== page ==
- Open Chrome browser, enter http://192.168.1.1/uboot.html to access upgrade uboot page
- Upload the uboot binary file and upgrade it, wait for the device boot up
You can check the uboot version after the device boot up.
root@GL-AR750S:~# strings /dev/mtd0 | grep -nr "U-Boot" | head -n 1 348:U-Boot 1.1.4-gcf378d80-dirty (Aug 16 2018 - 07:51:15)
Travel is only one of the uses for the router. When at home (most of time) I use the router as extender, backup to main router, and to experiment with. I also support several facilities and individuals in my area that use wifi routers. I have been using dd-wrt software on most of the routers that I support. I would like to switch to using routers based on OpenWRT instead of dd-wrt. The ar750s appears to be a great router to experiment with for most of the applications I have. Your dual interface makes your routers especially versatile.
I understand that this is a new router design and that some features are still in development. So far I have been able to use updates or work around solutions to solve problems. I need the Uboot feature to work as specified and am trying to achieve that goal.
Would it be possible to create and load a special firmware that would update/patch the Uboot code without having to revert to using the UART?
You questions are just answered above.
Can this be uploaded to the router and written directly to /dev/mtd0 for those of us without Windows machines?
U-Boot 1.1.4-ga35cd45d-dirty (Jun 22 2018 - 12:48:24) which does not permit connection from non-Windows machines.
Is this file for nand or nor upload?
It appears to be nor based on file name extension (.bin) but using nor upload on Win 10 machine failed. Still have 414:U-Boot 1.1.4-ga35cd45d-dirty (Jun 22 2018 - 12:48:24) version of Uboot.
The linked file is for UBoot itself, not either of the flash images. To upload it you have to use the UBoot update page. Re-read kyson-lok’s post carefully. Note it says “http://192.168.1.1/uboot.html” as the page to do the update on.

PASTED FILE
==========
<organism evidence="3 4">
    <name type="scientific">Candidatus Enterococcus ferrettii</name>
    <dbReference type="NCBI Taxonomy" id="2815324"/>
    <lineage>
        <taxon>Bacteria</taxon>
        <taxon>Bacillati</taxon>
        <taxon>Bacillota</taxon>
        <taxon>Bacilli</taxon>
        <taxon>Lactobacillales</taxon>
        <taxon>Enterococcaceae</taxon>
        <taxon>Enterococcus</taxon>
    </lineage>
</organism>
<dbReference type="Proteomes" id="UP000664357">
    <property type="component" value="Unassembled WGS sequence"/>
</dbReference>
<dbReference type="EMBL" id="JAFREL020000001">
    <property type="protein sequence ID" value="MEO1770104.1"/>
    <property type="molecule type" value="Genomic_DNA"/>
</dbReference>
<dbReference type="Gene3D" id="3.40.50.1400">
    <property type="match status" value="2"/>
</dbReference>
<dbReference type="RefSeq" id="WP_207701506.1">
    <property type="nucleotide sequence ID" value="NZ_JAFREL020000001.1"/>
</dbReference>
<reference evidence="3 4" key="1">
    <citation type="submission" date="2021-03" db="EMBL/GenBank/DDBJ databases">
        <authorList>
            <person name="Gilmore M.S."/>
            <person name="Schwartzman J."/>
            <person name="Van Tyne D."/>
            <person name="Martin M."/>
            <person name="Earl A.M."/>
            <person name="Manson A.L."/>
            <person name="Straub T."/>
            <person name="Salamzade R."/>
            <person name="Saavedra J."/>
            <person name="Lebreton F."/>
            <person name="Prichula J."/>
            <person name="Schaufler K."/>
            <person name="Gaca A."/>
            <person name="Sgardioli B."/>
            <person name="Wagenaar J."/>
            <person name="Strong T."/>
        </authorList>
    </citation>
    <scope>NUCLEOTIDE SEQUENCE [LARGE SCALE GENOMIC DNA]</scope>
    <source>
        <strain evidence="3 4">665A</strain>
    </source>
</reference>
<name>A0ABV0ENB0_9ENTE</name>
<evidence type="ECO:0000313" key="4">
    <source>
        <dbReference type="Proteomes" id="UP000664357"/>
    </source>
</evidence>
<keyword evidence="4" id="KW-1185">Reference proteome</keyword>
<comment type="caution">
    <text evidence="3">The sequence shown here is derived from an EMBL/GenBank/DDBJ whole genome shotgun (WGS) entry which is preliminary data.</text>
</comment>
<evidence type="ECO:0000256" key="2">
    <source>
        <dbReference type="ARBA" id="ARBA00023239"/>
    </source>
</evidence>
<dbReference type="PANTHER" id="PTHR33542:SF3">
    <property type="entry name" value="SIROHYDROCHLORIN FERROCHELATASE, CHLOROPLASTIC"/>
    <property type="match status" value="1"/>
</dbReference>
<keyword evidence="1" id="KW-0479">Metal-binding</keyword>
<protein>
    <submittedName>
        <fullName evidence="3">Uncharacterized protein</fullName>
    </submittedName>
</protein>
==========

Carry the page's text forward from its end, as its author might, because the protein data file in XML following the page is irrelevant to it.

If you go from there you should be able to upload the new Uboot and be all set.
Thank you for pointing out the correct url!
I used a windows 10 machine and flashed the Uboot update as @kyson-lok instructed.
Checked the Uboot version after boot and confirmed the install success.
I have also now verified that I can access the Uboot Web UI on both Linux and MacOs.
Thank you all for your help and great support.
Can you run this command without having hardware serial access ?
Yes, I ran it from a ssh session as root.
Oh I didn’t think of ssh’ing into the device !
Thanks for replying.
Just borrowed a Windows Machine to update UBOOT.
Appears to have been successful as updated UBOOT reported via SSH.
OpenWrt 18.06.1, r7258-5eb055306f
root@GL-AR750S:~# strings /dev/mtd0 | grep -nr “U-Boot” | head -n 1
348:U-Boot 1.1.4-gcf378d80-dirty (Aug 16 2018 - 07:51:15)
I haven’t tried updating firmware via UBOOT but it’s nice to know it is available via Linux just in case.
Thanks to everyone for their support and help.